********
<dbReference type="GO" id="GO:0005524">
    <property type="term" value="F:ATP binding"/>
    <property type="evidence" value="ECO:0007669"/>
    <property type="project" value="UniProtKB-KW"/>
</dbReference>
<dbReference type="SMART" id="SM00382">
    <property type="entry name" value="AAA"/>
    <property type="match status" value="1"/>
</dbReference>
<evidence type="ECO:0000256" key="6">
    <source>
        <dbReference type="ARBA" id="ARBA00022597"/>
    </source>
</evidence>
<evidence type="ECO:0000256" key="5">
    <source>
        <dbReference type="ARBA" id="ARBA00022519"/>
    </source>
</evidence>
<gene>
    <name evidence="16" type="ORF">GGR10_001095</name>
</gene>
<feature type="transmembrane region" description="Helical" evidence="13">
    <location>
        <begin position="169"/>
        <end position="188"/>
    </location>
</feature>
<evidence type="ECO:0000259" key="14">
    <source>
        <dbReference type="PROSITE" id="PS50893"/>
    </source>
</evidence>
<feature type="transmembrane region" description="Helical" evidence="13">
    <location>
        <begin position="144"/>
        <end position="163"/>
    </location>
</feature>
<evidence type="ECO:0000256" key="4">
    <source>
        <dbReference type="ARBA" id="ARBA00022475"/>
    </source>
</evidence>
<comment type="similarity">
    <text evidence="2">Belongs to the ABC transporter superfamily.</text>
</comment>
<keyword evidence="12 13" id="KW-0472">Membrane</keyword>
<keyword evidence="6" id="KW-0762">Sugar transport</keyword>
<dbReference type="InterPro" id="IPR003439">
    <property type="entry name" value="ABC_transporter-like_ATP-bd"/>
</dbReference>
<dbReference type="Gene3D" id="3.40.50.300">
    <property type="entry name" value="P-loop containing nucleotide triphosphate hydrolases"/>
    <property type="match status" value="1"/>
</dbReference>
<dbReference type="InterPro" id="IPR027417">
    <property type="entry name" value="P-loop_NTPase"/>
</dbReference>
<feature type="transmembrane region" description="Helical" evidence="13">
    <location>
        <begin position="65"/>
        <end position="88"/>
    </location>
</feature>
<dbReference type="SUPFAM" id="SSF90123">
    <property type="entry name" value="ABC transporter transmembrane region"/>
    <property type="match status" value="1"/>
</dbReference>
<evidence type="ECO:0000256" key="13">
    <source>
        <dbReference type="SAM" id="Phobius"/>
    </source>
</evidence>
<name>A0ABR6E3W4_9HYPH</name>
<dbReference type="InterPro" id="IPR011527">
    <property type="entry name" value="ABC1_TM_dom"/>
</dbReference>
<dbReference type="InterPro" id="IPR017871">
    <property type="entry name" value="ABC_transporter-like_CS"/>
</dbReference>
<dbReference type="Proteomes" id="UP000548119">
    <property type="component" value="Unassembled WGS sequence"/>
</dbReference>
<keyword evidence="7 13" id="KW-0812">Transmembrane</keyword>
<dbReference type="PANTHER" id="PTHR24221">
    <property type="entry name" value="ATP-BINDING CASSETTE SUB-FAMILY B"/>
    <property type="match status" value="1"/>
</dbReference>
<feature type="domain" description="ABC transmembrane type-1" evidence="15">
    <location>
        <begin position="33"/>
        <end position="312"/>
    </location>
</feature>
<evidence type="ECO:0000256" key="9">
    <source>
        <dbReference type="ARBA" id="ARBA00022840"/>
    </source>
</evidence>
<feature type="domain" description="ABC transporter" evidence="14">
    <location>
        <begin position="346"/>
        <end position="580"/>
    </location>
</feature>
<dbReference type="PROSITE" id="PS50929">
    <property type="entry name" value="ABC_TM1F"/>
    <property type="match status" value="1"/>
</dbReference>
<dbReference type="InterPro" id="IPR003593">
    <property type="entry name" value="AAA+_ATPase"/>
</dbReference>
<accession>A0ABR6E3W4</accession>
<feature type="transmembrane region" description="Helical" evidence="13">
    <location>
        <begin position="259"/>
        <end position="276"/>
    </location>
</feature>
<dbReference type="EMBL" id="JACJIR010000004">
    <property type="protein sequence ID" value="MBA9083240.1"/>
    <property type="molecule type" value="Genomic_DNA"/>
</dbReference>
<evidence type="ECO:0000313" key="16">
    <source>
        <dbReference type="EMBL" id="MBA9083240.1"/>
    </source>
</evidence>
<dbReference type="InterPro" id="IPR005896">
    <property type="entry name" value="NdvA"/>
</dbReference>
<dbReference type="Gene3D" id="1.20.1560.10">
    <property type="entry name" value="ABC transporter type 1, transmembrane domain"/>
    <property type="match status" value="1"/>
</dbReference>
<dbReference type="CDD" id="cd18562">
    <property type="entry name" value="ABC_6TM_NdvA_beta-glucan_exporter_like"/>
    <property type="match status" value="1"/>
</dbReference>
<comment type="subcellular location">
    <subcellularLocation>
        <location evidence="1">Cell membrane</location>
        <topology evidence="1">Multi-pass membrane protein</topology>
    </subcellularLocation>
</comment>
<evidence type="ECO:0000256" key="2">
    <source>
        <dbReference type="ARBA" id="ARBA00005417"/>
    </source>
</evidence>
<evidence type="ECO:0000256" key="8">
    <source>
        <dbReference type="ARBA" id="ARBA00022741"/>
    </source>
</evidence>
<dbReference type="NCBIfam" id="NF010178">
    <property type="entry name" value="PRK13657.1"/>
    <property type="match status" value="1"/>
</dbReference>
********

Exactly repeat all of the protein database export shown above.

<dbReference type="GO" id="GO:0005524">
    <property type="term" value="F:ATP binding"/>
    <property type="evidence" value="ECO:0007669"/>
    <property type="project" value="UniProtKB-KW"/>
</dbReference>
<dbReference type="SMART" id="SM00382">
    <property type="entry name" value="AAA"/>
    <property type="match status" value="1"/>
</dbReference>
<evidence type="ECO:0000256" key="6">
    <source>
        <dbReference type="ARBA" id="ARBA00022597"/>
    </source>
</evidence>
<evidence type="ECO:0000256" key="5">
    <source>
        <dbReference type="ARBA" id="ARBA00022519"/>
    </source>
</evidence>
<gene>
    <name evidence="16" type="ORF">GGR10_001095</name>
</gene>
<feature type="transmembrane region" description="Helical" evidence="13">
    <location>
        <begin position="169"/>
        <end position="188"/>
    </location>
</feature>
<evidence type="ECO:0000259" key="14">
    <source>
        <dbReference type="PROSITE" id="PS50893"/>
    </source>
</evidence>
<feature type="transmembrane region" description="Helical" evidence="13">
    <location>
        <begin position="144"/>
        <end position="163"/>
    </location>
</feature>
<evidence type="ECO:0000256" key="4">
    <source>
        <dbReference type="ARBA" id="ARBA00022475"/>
    </source>
</evidence>
<comment type="similarity">
    <text evidence="2">Belongs to the ABC transporter superfamily.</text>
</comment>
<keyword evidence="12 13" id="KW-0472">Membrane</keyword>
<keyword evidence="6" id="KW-0762">Sugar transport</keyword>
<dbReference type="InterPro" id="IPR003439">
    <property type="entry name" value="ABC_transporter-like_ATP-bd"/>
</dbReference>
<dbReference type="Gene3D" id="3.40.50.300">
    <property type="entry name" value="P-loop containing nucleotide triphosphate hydrolases"/>
    <property type="match status" value="1"/>
</dbReference>
<dbReference type="InterPro" id="IPR027417">
    <property type="entry name" value="P-loop_NTPase"/>
</dbReference>
<feature type="transmembrane region" description="Helical" evidence="13">
    <location>
        <begin position="65"/>
        <end position="88"/>
    </location>
</feature>
<dbReference type="SUPFAM" id="SSF90123">
    <property type="entry name" value="ABC transporter transmembrane region"/>
    <property type="match status" value="1"/>
</dbReference>
<evidence type="ECO:0000256" key="13">
    <source>
        <dbReference type="SAM" id="Phobius"/>
    </source>
</evidence>
<name>A0ABR6E3W4_9HYPH</name>
<dbReference type="InterPro" id="IPR011527">
    <property type="entry name" value="ABC1_TM_dom"/>
</dbReference>
<dbReference type="InterPro" id="IPR017871">
    <property type="entry name" value="ABC_transporter-like_CS"/>
</dbReference>
<dbReference type="Proteomes" id="UP000548119">
    <property type="component" value="Unassembled WGS sequence"/>
</dbReference>
<keyword evidence="7 13" id="KW-0812">Transmembrane</keyword>
<dbReference type="PANTHER" id="PTHR24221">
    <property type="entry name" value="ATP-BINDING CASSETTE SUB-FAMILY B"/>
    <property type="match status" value="1"/>
</dbReference>
<feature type="domain" description="ABC transmembrane type-1" evidence="15">
    <location>
        <begin position="33"/>
        <end position="312"/>
    </location>
</feature>
<evidence type="ECO:0000256" key="9">
    <source>
        <dbReference type="ARBA" id="ARBA00022840"/>
    </source>
</evidence>
<feature type="domain" description="ABC transporter" evidence="14">
    <location>
        <begin position="346"/>
        <end position="580"/>
    </location>
</feature>
<dbReference type="PROSITE" id="PS50929">
    <property type="entry name" value="ABC_TM1F"/>
    <property type="match status" value="1"/>
</dbReference>
<dbReference type="InterPro" id="IPR003593">
    <property type="entry name" value="AAA+_ATPase"/>
</dbReference>
<accession>A0ABR6E3W4</accession>
<feature type="transmembrane region" description="Helical" evidence="13">
    <location>
        <begin position="259"/>
        <end position="276"/>
    </location>
</feature>
<dbReference type="EMBL" id="JACJIR010000004">
    <property type="protein sequence ID" value="MBA9083240.1"/>
    <property type="molecule type" value="Genomic_DNA"/>
</dbReference>
<evidence type="ECO:0000313" key="16">
    <source>
        <dbReference type="EMBL" id="MBA9083240.1"/>
    </source>
</evidence>
<dbReference type="InterPro" id="IPR005896">
    <property type="entry name" value="NdvA"/>
</dbReference>
<dbReference type="Gene3D" id="1.20.1560.10">
    <property type="entry name" value="ABC transporter type 1, transmembrane domain"/>
    <property type="match status" value="1"/>
</dbReference>
<dbReference type="CDD" id="cd18562">
    <property type="entry name" value="ABC_6TM_NdvA_beta-glucan_exporter_like"/>
    <property type="match status" value="1"/>
</dbReference>
<comment type="subcellular location">
    <subcellularLocation>
        <location evidence="1">Cell membrane</location>
        <topology evidence="1">Multi-pass membrane protein</topology>
    </subcellularLocation>
</comment>
<evidence type="ECO:0000256" key="2">
    <source>
        <dbReference type="ARBA" id="ARBA00005417"/>
    </source>
</evidence>
<evidence type="ECO:0000256" key="8">
    <source>
        <dbReference type="ARBA" id="ARBA00022741"/>
    </source>
</evidence>
<dbReference type="NCBIfam" id="NF010178">
    <property type="entry name" value="PRK13657.1"/>
    <property type="match status" value="1"/>
</dbReference>